By Accommodation Times Bureau
NEW DELHI: If you are planning to buy a flat, now should wait till May 1, when the Real Estate (Regulation & Development) Act (RERA) comes into force. The new law is going to reshape the entire real estate sector with the transparency and accountability it brings. The RERA will benefit the buyers in a huge way.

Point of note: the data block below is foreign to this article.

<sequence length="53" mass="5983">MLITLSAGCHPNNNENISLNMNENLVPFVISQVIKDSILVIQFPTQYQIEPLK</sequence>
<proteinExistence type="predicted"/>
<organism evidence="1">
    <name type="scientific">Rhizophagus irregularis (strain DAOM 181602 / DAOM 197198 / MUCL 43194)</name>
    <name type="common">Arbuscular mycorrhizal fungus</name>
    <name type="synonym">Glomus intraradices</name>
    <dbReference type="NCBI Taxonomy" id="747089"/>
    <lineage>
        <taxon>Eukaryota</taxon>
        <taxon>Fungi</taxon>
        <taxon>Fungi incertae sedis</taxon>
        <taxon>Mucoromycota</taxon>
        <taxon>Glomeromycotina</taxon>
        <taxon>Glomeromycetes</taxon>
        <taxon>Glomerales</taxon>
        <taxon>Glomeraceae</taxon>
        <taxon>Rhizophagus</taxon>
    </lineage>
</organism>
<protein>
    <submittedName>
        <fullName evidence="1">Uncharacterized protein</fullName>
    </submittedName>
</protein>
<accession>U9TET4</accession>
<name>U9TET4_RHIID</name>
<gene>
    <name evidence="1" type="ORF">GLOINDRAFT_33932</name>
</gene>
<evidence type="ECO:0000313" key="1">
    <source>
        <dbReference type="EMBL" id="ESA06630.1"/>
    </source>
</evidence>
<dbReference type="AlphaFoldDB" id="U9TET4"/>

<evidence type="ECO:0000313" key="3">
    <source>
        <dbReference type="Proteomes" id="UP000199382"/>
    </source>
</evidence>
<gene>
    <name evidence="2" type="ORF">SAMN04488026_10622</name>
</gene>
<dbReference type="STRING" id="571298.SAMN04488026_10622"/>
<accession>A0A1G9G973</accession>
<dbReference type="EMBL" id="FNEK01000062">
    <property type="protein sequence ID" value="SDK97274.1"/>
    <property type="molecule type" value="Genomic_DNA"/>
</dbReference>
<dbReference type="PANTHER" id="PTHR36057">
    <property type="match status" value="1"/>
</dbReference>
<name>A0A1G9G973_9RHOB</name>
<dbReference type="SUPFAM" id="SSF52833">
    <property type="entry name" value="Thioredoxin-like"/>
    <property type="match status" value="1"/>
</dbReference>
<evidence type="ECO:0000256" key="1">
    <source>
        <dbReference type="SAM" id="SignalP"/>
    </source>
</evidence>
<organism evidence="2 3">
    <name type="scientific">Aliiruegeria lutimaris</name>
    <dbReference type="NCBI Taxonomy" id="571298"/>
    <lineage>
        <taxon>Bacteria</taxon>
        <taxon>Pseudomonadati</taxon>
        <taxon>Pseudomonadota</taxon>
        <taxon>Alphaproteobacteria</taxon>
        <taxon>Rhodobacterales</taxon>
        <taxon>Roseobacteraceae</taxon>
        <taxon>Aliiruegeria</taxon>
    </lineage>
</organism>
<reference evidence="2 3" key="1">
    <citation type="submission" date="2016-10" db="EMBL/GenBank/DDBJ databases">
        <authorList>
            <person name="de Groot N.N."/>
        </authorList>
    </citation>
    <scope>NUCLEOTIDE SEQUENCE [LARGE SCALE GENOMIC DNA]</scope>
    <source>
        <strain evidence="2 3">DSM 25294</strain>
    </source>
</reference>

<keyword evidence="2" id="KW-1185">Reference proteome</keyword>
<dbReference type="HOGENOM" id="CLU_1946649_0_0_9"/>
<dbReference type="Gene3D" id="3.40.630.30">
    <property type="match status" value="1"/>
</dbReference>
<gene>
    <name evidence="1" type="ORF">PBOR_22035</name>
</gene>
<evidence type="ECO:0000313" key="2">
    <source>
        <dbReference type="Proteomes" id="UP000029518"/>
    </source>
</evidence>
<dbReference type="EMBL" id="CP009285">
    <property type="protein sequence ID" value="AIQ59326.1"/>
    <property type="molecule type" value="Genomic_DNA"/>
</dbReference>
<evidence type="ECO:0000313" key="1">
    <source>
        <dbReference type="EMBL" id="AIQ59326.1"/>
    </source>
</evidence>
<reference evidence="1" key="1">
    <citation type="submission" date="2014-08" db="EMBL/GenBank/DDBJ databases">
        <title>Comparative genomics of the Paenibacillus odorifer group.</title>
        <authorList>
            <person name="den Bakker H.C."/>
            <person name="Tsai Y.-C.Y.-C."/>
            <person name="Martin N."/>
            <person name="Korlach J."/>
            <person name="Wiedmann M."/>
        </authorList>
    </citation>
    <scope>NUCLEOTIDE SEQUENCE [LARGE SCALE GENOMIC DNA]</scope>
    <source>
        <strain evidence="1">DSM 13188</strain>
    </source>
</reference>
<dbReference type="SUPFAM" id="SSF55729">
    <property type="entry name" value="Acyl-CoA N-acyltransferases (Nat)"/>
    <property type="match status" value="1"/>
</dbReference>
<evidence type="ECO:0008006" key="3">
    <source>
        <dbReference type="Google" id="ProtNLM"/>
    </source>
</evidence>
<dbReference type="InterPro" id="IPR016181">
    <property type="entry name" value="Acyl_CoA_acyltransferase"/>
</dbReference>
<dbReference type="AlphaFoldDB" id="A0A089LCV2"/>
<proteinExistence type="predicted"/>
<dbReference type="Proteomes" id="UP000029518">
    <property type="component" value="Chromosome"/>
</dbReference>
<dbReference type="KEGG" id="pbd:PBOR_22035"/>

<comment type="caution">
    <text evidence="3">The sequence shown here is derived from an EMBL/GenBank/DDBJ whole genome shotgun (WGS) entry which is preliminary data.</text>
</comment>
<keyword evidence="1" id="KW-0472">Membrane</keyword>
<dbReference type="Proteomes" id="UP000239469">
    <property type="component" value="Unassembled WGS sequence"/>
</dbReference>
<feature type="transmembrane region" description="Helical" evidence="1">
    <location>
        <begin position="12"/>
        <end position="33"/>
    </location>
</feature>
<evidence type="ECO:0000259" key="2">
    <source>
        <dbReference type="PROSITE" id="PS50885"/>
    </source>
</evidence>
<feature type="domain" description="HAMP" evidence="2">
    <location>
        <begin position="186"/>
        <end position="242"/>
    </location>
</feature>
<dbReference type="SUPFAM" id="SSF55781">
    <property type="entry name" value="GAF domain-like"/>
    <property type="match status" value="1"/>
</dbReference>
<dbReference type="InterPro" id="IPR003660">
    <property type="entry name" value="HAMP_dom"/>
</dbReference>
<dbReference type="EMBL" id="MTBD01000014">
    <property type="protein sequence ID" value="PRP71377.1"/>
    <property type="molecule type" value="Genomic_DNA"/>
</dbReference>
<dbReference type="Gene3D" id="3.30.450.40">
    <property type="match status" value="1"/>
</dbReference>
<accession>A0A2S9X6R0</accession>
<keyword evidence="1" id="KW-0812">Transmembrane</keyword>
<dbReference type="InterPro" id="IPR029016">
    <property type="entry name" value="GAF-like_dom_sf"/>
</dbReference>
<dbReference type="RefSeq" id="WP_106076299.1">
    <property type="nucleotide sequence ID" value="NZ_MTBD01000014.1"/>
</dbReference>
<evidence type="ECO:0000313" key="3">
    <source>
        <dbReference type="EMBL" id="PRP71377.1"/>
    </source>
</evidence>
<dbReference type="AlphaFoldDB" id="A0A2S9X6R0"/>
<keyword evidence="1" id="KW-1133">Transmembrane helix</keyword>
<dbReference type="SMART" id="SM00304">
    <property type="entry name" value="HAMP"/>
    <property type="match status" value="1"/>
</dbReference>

The RERA makes it mandatory for a state to establish a State Real Estate Regulatory Authority. This government body could be approached for redressal of grievances against any builder. Every ongoing and under-construction project is supposed to come under the regulator’s ambit. Registration is mandatory for all commercial and residential real estate projects where the land is over 500 sq m or includes eight apartments. Failure to do so will attract a penalty which may be up to 10% of the project cost, and a repeat offence could land the developer in jail. The developer will have to place 70% of the money collected from a buyer in a separate account to meet the construction cost of the project. This will put a check on the general practice by a majority of developers to divert the buyer’s money to start a new project, instead of finishing the one for which money was collected. This will ensure that construction is completed on time. Buyers of apartments which are typically offered for sale before the launch of the project often get ensnared. But not any more. Under the Act, every such phase will be considered a standalone real estate project, and the promoter will have to obtain registration under this Act for each phase separately. The RERA makes it mandatory for developers to post all information on issues such as project plan, layout, government approvals, land title status, sub contractors to the project, schedule for completion with the State Real Estate Regulatory Authority (RERA) and then in effect pass this information on to the consumers. The current practice of selling on the basis of ambiguous super built-up area for a real estate project will come to a stop as this law makes it illegal. Carpet area has been clearly defined in the law. Currently, if a project is delayed, then the developer does not suffer in any way. Now, the law ensures that any delay in project completion will make the developer liable to pay the same interest as the EMI being paid by the consumer to the bank back to the consumer. The maximum jail term for a developer who violates the order of the appellate tribunal of the RERA is three years with or without a fine. The buyer can contact the developer in writing within one year of taking possession to demand after sales service if any deficiency in the project is noticed.